ASU IT event aims to empower communities: Those we serve and those we belong to

May 31, 2022

As society evolves, so do the technologies that serve us. Today, technology impacts the way that we think, learn, grow and communicate — and, in doing so, has transformed our sense of community. Take, for example, the role that technology has played during the pandemic. Online learning and remote working are just two major areas that have affected Arizona State University and the way that we interact with one another.

And as technology continues to transform our interactions, we must prioritize the human impact for the individual and the community.  Woman standing on a stage speaking to a crowd of people seated at tables. UTO's Chief Culture Officer Christine Whitney Sanchez kicks off Empower with a message about the importance of community. Photo by Mike Sanchez/UTO Download Full Image

That was the premise for this year’s Empower, ASU’s IT professional community event, which focused on “empowering the communities we serve.” Tied directly to ASU’s design aspiration of transforming society, this means that ASU works to catalyze social change by being connected to social needs.

“We are empowered by a shared purpose – having a real sense of how we want to work together and how we want to treat each other,” UTO Chief Culture Officer Christine Whitney Sanchez said during her opening remarks. 

Over the course of the week, ASU teams went into the community to volunteer with local organizations. Then, over 500 team members convened on Wednesday, May 18, to discuss, connect ideas and reflect on key themes related to the intersection of technology, human impact and community.

Starting local, thinking global

Throughout the full week of Empower, ASU IT community members volunteered with organizations that have missions to better the lives of Arizonans. Areas of support were food donations, technology access for seniors and more. 

One such project included hosting workshops with senior residents. There, ASU IT professionals partnered with local seniors to create online grocery shopping accounts. Together, they set up an account and got to shopping using the $10 gift certificate provided to each resident. Seniors also got to ask tech questions about their devices.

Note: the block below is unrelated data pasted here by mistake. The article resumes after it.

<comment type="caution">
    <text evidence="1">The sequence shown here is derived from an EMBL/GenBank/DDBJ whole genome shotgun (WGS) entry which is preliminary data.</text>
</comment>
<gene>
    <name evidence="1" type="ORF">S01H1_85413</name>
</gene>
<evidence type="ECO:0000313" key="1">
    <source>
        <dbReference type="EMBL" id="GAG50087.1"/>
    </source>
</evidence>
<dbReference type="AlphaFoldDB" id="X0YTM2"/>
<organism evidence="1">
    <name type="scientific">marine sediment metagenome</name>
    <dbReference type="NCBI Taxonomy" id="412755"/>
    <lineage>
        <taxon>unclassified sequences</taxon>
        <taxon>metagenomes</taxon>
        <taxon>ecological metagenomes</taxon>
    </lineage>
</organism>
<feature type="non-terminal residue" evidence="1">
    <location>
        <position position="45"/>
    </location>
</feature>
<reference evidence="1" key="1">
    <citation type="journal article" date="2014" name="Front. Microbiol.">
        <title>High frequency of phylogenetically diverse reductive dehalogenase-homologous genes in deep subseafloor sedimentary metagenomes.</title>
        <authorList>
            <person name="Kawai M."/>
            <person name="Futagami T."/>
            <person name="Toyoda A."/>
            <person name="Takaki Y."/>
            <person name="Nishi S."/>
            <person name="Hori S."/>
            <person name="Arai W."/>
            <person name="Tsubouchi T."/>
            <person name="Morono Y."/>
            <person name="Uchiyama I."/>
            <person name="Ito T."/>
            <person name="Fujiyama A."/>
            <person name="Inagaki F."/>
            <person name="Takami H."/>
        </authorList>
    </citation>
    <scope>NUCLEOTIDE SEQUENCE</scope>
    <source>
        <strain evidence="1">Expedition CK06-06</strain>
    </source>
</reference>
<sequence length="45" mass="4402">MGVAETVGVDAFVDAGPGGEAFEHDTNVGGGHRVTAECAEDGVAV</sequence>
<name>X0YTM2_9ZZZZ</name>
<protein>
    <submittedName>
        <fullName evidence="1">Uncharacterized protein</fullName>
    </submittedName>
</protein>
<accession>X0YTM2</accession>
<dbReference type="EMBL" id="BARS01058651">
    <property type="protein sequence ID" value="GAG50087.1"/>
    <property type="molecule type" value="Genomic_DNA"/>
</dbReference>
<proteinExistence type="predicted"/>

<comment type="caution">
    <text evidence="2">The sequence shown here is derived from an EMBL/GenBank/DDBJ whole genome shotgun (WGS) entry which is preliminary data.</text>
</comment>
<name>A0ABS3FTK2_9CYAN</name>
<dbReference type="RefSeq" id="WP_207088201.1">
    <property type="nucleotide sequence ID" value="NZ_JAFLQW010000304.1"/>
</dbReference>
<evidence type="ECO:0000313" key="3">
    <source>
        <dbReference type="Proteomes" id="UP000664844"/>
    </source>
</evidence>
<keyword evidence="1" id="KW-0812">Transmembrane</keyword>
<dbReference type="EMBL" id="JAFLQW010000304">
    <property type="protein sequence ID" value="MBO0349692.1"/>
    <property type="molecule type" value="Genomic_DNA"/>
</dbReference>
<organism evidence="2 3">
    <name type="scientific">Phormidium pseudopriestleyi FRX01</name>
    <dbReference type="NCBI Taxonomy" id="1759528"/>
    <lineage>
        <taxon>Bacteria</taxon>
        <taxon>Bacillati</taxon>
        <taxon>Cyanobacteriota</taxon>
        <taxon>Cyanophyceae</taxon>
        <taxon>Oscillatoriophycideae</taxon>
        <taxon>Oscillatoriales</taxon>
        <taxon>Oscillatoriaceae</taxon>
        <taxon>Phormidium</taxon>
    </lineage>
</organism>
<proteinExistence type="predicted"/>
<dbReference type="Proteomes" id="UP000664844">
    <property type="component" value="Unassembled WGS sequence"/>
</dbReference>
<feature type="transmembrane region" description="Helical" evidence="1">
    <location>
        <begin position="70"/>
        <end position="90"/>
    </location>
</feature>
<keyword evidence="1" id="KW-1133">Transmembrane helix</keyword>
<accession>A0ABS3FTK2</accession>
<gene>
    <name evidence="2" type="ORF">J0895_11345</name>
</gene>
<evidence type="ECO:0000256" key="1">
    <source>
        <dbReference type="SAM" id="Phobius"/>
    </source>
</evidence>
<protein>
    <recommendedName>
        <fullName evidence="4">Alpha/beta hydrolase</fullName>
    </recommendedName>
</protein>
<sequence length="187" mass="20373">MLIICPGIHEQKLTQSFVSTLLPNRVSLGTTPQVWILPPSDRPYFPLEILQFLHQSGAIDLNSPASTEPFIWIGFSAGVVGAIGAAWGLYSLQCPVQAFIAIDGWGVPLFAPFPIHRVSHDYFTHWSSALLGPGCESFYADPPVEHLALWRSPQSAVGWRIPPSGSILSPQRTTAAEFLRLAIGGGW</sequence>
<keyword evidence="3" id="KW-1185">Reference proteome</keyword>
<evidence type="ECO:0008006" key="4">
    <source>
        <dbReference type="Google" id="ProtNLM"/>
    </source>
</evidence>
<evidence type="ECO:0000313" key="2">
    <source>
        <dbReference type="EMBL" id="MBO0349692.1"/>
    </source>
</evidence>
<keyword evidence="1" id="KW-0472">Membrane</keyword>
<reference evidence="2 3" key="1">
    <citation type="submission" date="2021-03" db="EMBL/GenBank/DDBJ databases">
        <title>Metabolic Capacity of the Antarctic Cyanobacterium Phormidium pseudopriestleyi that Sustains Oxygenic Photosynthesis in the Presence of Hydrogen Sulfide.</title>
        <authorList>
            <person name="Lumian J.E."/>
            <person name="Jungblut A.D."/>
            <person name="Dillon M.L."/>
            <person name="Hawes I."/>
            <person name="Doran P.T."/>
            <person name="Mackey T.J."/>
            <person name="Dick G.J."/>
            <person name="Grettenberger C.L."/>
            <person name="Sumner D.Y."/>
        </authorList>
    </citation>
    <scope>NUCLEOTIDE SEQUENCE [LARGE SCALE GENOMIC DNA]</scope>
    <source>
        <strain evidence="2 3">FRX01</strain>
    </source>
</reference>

“It was powerful to see our teams use their skills in the local community, like working with senior residents to better navigate their devices for real-world tasks," said Breanna Smith, event coordinator for Empower. "In doing so, our impact reaches beyond UTO, beyond ASU and into the communities we live and serve."

In addition to local volunteer opportunities, ASU’s IT community is advancing a series of initiatives that serve the broader Arizona community.  

During Empower, ASU Chief Information Officer Lev Gonick took the stage to share examples of this work in action, starting with the Digital Equity Initiative. In partnership with Watts College of Public Service and Community Solutions' Maryvale One Square Mile Initiative, ASU’s IT community is helping to bring high-speed, reliable internet access to local families in Phoenix through the use of millimeter wave technology. 

Continuing to advance success for the entire ASU community

Gonick also shared projects like the university’s use of chatbots to enhance students’ interactions when, for instance, seeking financial aid information. He announced the T4 Leadership Academy, which cultivates IT leaders who are globally engaged and locally attuned to the role of technology for social benefit and invested in designing the intergenerational workforce of the future.

Then a panel of six ASU, industry and local leaders took the stage to expand upon the theme of community, diving into their shared and unique experiences across the workforce. 

Neal Lester, founding director of Project Humanities at ASU, challenged participants to disrupt the notion of “the community” and realize that there are many communities around the world in which we can feel included and part of. He explained that he came to that realization when he saw places where he was included, but felt excluded or invisible.

“So, community is when I felt and knew that I was connected and being heard and being seen,” said Lester.

With a greater and more diverse definition of community shared by the panelists, teams were primed to tackle eight IT areas to transform society. Spanning digital trust, communications, data architecture and learning technologies, the topics focused on:

  • Fostering a cohesive environment and way of working that enables understanding, belonging and attracting new talent
  • Unsiloing and leveraging data to inform journeys for all learners, faculty, researchers and staff.
  • Advancing digital equity to ensure all learners can connect with one another and ASU resources.
  • Leading with privacy and security by design, while supporting agency and reducing risk.
  • Financial planning that identifies enterprise-level spending, creates allocations for enterprise initiatives and empowers unit-level decision-making.
  • Supporting all learners, faculty, researchers and staff with digital tools while advancing the next learning realms.
  • Accelerating cloud computing and other practices to bolster ASU’s research abilities and standing.
  • Optimizing how ASU designs, delivers and supports technical services across all learners, faculty, researchers and staff.